Dutch Government to Criminalize Visits to Non-Licensed Prostitutes

The Dutch government, famous for liberalism on issues of personal morality, announced plans Friday to criminalize the visiting of prostitutes who are not officially licensed.

The Justice Ministry said the move is necessary to force better compliance with the country's legalized prostitution policy.

At the same time, authorities will compel prostitutes to be registered in a national database "before they may offer sexual services."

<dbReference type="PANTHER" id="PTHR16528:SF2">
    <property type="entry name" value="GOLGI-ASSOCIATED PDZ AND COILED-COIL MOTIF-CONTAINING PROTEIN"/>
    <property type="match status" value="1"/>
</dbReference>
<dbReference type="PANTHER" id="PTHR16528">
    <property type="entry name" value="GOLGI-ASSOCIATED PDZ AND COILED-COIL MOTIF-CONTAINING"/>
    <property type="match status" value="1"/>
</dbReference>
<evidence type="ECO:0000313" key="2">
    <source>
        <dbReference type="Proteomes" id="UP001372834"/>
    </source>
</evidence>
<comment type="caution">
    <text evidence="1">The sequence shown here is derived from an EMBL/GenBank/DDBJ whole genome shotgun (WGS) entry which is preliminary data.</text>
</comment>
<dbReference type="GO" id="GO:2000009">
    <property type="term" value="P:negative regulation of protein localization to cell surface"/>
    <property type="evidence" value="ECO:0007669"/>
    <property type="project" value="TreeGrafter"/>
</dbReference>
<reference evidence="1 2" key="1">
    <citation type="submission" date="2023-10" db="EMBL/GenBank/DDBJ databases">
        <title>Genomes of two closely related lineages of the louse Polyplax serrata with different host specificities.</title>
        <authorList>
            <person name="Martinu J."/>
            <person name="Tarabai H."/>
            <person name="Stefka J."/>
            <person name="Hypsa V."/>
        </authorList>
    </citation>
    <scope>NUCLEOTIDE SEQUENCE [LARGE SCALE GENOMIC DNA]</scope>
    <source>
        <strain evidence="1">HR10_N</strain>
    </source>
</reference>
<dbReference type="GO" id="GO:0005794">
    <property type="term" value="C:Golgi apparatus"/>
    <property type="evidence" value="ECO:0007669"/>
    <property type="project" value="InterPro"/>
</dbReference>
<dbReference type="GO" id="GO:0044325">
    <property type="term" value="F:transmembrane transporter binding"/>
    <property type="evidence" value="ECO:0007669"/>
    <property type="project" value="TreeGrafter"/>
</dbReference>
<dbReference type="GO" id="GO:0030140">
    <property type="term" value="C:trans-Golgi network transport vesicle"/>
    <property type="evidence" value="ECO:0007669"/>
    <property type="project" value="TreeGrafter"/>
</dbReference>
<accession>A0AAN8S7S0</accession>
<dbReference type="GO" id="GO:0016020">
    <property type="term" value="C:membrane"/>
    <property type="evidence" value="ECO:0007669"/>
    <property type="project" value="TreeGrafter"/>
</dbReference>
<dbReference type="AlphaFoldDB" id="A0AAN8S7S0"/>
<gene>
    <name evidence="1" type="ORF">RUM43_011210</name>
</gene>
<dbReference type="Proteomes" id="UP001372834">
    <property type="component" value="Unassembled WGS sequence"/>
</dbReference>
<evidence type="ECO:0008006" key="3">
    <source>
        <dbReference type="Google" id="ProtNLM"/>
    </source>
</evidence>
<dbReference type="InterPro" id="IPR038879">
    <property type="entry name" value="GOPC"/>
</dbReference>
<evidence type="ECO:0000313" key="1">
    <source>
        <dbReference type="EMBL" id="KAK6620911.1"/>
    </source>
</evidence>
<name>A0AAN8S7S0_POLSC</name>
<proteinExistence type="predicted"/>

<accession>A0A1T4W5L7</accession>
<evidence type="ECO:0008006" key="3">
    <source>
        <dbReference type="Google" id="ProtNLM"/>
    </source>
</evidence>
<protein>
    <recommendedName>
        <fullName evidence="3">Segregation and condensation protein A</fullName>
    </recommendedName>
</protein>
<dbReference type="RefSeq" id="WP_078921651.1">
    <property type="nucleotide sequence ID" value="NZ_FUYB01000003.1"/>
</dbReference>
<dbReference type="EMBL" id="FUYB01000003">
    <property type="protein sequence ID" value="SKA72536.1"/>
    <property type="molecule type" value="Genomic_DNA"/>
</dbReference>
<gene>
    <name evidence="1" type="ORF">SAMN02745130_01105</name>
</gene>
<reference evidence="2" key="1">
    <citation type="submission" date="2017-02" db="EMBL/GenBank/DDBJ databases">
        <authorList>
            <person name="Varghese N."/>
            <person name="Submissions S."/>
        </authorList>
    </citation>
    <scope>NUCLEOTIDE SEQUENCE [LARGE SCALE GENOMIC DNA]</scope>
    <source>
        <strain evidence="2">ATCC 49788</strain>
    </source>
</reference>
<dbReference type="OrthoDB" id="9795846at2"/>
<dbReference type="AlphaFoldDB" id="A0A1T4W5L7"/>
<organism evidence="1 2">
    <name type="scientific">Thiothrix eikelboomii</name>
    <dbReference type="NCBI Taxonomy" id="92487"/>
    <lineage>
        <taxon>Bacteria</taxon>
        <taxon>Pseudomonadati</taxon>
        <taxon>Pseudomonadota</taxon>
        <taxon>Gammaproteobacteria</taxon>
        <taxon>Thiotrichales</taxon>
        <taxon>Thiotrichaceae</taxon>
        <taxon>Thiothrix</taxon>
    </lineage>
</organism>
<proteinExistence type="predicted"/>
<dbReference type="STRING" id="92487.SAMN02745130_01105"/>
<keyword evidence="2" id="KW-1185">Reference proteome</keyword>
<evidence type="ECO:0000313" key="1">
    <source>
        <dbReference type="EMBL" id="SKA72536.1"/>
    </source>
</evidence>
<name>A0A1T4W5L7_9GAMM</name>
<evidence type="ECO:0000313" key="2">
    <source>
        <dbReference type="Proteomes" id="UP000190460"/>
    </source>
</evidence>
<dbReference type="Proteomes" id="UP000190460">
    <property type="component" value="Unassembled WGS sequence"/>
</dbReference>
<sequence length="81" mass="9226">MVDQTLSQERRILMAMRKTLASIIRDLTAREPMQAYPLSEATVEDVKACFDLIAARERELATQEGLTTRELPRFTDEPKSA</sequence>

"There are still too many problems in the prostitution sector, including human trafficking," the Justice Ministry said in a statement.

Prostitution has been legal in the Netherlands since 2000, when a long-standing tolerance policy was formalized.

However, registration rules that are currently only followed by brothels and some large escort agencies will now be enforced for all sex workers, all the way down to "freelance" prostitutes, the ministry said.

Prostitutes will need to offer a fixed address and telephone number. Clients will be able to ask for proof of registration to avoid prosecution.

The plans follow similar moves in the city of Amsterdam, which has been cracking down on criminality and prostitution in its famed Red Light District for several years.